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Preferential looking can be used to conclude many things related to an infant’s visual acuity. In preferential looking experiments, a child will be shown two objects, perhaps projected onto a screen, and the experimenter will measure the amount of time a child spends looking at each object.

The results of these experiments will find one of two things. Either the experimenter will observe that the child looks at one object for a significantly greater amount of time the it does the other, or find that both objects are looked at for approximately the same amount of time. The implications of these results are as follows. Should the child be found to look at one object more than the other, then it is reasonable to conclude that the child finds the more observed object more interesting. The important implication of this is that it shows the child is able to distinguish between the two objects. However, should the child spend roughly equal amounts of time looking at each object, then an experimenter could conclude that the child is unable to distinguish between the two objects. Although saying that, it is important to bear in mind that the child may actually be able to distinguish between the two objects, but finds them equally interesting, or indeed, equally boring, therefore one attracts its attention no more than the other.

An example of what preferential looking has shown is that as an infant ages, they are better able to differentiate between a striped black and white pattern and one which is uniformly grey and of the same total luminance. It is presumed that should the child be able to differentiate between the two, it will find the striped pattern more interesting and therefore spend more time looking at it. This was indeed what experiments have shown. However, when premature babies were tested against babies born at term, it was found that the babies born at term were better able to distinguish between the striped pattern and the uniform grey (since they spent a greater proportion of their time looking at the stripes). But then when the age of the infants was measured not from date of birth, but date of conception, it was found that both groups performed to the same level.

Now this can be thought of as a slightly strange result since the premature babies would have had a greater visual experience. What this experiment therefore shows is that environment appears to have little effect on the development of an infant’s visual acuity, at least when it comes to differentiating between a black and white striped pattern and a uniform grey one.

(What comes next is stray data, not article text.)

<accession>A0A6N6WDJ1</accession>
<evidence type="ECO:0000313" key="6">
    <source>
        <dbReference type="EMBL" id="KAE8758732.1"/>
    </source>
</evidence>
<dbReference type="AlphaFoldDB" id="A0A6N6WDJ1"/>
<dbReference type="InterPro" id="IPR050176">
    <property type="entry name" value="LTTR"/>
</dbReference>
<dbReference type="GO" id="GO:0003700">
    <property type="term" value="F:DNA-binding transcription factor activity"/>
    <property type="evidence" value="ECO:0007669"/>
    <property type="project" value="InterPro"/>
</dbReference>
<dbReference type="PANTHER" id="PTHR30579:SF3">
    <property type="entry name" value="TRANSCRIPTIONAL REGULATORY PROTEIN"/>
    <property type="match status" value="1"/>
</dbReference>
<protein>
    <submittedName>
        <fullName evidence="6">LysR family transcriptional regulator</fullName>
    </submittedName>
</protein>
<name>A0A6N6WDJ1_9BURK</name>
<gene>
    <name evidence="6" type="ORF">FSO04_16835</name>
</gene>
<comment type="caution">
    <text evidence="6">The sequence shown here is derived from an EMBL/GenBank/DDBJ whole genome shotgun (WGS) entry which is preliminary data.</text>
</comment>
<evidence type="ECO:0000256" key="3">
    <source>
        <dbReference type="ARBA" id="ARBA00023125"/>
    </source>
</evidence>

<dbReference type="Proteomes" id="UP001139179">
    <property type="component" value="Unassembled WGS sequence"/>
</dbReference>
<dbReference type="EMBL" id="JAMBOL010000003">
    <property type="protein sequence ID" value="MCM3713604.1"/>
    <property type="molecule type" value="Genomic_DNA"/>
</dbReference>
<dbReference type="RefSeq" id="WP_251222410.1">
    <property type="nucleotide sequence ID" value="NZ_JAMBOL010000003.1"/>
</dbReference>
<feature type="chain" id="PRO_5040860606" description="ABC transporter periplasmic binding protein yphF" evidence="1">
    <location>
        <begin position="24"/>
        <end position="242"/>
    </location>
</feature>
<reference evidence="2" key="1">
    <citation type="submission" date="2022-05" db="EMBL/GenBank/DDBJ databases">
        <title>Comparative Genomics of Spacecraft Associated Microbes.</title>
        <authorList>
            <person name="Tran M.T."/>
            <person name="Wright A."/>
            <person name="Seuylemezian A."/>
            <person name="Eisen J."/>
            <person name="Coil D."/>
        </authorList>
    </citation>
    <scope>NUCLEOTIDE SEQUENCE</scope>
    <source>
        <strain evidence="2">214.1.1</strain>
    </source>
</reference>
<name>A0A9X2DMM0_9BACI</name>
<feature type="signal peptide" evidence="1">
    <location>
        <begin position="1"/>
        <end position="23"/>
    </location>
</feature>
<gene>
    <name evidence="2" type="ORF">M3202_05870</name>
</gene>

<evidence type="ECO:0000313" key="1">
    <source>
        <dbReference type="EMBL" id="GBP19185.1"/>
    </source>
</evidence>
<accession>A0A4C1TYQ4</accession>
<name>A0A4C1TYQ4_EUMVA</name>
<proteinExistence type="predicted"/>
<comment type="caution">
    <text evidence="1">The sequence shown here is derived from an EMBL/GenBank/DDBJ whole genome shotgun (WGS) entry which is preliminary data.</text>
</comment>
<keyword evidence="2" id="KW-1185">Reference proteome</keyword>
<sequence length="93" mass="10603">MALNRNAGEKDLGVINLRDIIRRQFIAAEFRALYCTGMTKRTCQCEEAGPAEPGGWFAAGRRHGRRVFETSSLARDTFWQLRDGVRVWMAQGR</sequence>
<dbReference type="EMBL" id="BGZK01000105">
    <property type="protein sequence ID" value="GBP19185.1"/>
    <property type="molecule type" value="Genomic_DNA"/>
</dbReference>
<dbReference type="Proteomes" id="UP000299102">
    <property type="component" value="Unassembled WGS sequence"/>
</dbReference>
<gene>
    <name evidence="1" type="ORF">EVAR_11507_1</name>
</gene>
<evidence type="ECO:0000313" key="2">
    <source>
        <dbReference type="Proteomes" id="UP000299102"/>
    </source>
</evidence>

Habituation is based largely on the ideas of preferential looking experiments. It evolved from Fantz’s idea that infants are interested in novelty, so if they become accustomed to a particular stimulus a new stimulus will be preferred as it is more interesting. So, a habituation experiment to determine whether newborn babies can differentiate between various geometric shapes would involve a baby being shown a certain shape until they were bored with it and indifferent to its presence. Then this familiar shape was displayed alongside a new and different shape. The principles of preferential looking apply here. Results show that the babies tested spent a greater proportion of time looking at the new novel shape than the old familiar one. Therefore one can conclude that newborn babies can differentiate between geometric shapes.

It is, however, important to make the point that these newborn babies are not necessarily able to differentiate geometric shapes in the same way adults do. Adults have learned that a three-sided shape is a triangle for example, whereas newborns do not have innately within them the concept of a triangle. From further experiment, it is believed that infants have an in-built system that allows them to detect the differing properties of different shapes. For instance, a newborn may differentiate two shapes based on the total amount of black and white that constitutes them, the size of one shape compared to the other, the varying length of the shapes, or the varying numbers of corners.

The conclusions of preferential looking and habituation experiments all imply that infants have innate systems which allow them to detect information about their surroundings, and also that they have some method of using this information to perceive certain properties of their environment. This then allows them to try and foster some understanding of their environment.

Based on the lectures of Prof. Oliver Braddick, Head of Department of Experimental Psychology, University of Oxford.

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